Microsoft Cloud Platform

Quickly Checking the Azure Pack Version

Updates for Windows Azure Pack are offered on a quarterly basis. These so-called Update Rollups offer bug fixes and functionality enhancements. The latest version is UR4 and the next one is due February 10th, 2015.

When installing Azure Pack via the Web Platform Installer, you are sure to get the latest version. Likewise if you use the downloader.ps1 script used by PowerShell Deployment Toolkit for offline installation of WAP, you also get the latest version.

If WAP was installed some time ago, you can quickly find the version by pressing CTRL+SHIFT+A

image

This data can also be copied to your clipboard in json format:

{"items":[{"key":"UTC Time","value":"2015-01-20 13:20:25Z"},{"key":"Browser","value":"Mozilla/5.0 (Windows NT 6.3; WOW64; Trident/7.0; Touch; .NET4.0E; .NET4.0C; .NET CLR 3.5.30729; .NET CLR 2.0.50727; .NET CLR 3.0.30729; rv:11.0) like Gecko"},{"key":"Language","value":"en-us"},{"key":"Portal Version","value":"3.19.8196.21 (rd_auxsmp_stable_v2_gdr.141021-1031)"},{"key":"PageRequestId","value":"fb2cc9e9-83c5-4d20-950a-1933da326ca6"},{"key":"Email Address","value":"DOMAIN\\Administrator ({1})"},{"key":"Subscriptions","value":""}],"errors":""}

 

You can register here fore the Windows Azure Pack Community newsletter which gives you early access to new features in Update Rollups.

Hyper-V NVGRE Gateway Toolkit

Hyper-V NVGRE Gateways are used to allow Virtual Networks in Hyper-V to connect to the internet or establish a VPN connection to the tenant’s on premise environment. An NVGRE Gateway Cluster is configured as a 2 node cluster. You can download a Service Template in VMM to deploy the Gateway’s as a service tier. Personally I experienced a lot of issues using the service template and the lack of Generation 2 support in Virtual Machine Manager (VMM) Service Templates. I have spent some time on creating a PowerShell tool to accomplish this. In this post we are going through the complete deployment and migration of a Hyper-V NVGRE Gateway. In order to use the script we need to have the following components in place:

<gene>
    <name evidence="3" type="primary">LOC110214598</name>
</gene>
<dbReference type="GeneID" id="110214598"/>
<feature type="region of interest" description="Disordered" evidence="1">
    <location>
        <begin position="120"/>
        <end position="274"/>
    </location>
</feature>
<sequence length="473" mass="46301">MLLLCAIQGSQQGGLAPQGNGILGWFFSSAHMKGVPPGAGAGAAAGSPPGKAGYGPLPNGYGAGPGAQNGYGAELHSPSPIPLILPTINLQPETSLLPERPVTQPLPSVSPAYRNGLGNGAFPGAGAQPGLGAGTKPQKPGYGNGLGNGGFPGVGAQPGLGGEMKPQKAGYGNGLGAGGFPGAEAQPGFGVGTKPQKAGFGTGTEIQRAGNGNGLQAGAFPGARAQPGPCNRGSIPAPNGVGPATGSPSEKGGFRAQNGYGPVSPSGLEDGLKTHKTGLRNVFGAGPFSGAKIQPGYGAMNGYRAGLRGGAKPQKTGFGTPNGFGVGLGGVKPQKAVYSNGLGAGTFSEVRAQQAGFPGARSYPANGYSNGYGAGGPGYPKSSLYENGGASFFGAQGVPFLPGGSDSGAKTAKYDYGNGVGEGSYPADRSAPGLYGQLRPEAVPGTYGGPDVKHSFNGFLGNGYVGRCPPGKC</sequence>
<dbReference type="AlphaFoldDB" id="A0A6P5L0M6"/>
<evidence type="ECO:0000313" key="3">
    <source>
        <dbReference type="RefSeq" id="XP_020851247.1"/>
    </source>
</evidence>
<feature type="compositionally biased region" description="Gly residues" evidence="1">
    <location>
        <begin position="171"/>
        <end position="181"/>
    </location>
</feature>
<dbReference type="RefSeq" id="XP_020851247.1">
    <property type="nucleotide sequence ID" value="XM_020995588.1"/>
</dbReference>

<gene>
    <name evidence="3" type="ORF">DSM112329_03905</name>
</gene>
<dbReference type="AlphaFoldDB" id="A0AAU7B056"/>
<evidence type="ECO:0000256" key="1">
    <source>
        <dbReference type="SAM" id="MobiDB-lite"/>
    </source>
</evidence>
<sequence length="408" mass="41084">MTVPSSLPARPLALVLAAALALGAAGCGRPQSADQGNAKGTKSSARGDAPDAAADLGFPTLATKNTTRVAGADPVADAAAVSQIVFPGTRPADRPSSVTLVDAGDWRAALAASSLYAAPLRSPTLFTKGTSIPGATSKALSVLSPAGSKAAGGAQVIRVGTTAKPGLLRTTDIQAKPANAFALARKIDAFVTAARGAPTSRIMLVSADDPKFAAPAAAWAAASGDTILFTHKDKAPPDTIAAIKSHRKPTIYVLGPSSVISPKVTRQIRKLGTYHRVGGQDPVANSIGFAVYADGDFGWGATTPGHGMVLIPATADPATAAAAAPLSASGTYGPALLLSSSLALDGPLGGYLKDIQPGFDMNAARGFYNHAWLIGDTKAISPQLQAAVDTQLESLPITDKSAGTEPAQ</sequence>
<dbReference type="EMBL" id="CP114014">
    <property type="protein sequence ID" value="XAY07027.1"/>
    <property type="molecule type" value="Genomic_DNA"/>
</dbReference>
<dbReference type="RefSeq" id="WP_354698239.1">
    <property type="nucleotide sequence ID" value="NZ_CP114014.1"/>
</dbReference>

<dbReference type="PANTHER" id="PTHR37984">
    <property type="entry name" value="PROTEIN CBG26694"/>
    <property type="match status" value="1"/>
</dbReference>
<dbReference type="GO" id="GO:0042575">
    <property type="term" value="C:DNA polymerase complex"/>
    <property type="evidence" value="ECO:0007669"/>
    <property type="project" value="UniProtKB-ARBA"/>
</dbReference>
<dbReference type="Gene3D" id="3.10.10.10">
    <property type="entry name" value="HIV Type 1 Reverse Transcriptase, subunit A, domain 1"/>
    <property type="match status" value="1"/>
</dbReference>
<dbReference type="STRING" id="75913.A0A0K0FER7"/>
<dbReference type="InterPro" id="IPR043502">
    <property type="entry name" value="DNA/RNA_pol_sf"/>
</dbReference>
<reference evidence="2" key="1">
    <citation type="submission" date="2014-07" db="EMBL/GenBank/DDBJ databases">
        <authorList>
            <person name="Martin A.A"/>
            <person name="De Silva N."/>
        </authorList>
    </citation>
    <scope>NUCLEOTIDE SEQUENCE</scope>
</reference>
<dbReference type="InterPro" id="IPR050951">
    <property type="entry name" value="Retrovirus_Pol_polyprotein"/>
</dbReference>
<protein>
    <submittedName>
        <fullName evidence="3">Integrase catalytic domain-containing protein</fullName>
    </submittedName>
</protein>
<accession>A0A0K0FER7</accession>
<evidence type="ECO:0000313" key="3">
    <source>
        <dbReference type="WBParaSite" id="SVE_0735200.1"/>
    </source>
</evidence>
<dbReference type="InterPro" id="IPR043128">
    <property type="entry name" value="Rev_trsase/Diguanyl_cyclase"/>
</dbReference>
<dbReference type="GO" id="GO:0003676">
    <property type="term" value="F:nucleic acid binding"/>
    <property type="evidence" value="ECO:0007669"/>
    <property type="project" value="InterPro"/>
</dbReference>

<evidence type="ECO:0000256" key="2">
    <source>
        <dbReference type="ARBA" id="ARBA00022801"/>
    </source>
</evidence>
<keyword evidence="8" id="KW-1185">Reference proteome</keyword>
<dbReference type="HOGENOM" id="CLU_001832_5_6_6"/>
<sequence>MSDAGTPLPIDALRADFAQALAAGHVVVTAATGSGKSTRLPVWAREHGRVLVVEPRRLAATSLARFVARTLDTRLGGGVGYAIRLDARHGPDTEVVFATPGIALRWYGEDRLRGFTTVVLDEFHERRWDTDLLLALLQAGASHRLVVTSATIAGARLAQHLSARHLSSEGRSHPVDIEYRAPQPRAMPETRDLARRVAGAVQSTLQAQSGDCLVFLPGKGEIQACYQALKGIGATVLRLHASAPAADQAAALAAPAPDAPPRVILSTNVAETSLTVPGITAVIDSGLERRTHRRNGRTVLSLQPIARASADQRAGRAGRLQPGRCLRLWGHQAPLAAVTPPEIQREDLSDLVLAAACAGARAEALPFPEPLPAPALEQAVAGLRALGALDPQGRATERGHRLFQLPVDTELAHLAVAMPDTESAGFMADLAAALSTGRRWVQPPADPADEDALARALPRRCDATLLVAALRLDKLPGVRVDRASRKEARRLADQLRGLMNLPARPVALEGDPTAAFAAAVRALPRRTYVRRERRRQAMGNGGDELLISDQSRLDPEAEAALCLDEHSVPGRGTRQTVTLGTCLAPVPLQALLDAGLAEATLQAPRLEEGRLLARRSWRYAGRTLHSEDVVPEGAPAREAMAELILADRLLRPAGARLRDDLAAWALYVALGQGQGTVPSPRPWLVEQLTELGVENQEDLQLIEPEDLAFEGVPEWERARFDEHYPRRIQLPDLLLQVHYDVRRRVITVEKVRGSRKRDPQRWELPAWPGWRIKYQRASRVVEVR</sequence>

• Dedicated Hyper-V Host Cluster with shared storage. Best practice is to deploy these host in a separate (HNV) domain and a separate management network for the Hyper-V host and the Virtual Machines.(not required for this toolkit)
  • Connectivity from the machine where you run this script to the VMM Server, the dedicated Hyper-V Cluster and the management network where the Gateway VM’s will be deployed to.
  • A VMM Template with OS settings configured to join the Virtual Machine in the domain where the Hyper-V hosts are joined. It is required to have the Hyper-V hosts and the Gateway Virtual Machines in the same domain.
  • IP Pool for Internet and (HNV) Management network.
  • A Run as Account configured in VMM that will be used as run as account to add the Gateway Cluster to VMM.(This is a domain user)
  • A Run as Account configured in VMM that will be used for the Local Administrator credentials on the Gateway VM’s we are deploying.
  • Name resolution between Management domain and NV HNV domain.

Download the script from the TechNet Script library and run it in PowerShell. Enter your VMM server or cluster name and click on Connect:

READ MORE »

Azure Pack Wiki Available Via OneNote

Hi Azure Pack fans!

 

In the past 2 years or so, we have acquired a lot of experience with Azure Pack. We created a Wiki which was intended to collect the scattered locations of all the blogs, videos, articles and whitepapers. But as we observed, this wiki has also stimulated the growth of content, as how cool is it to be on this now famous Azure Pack Wiki <grin>.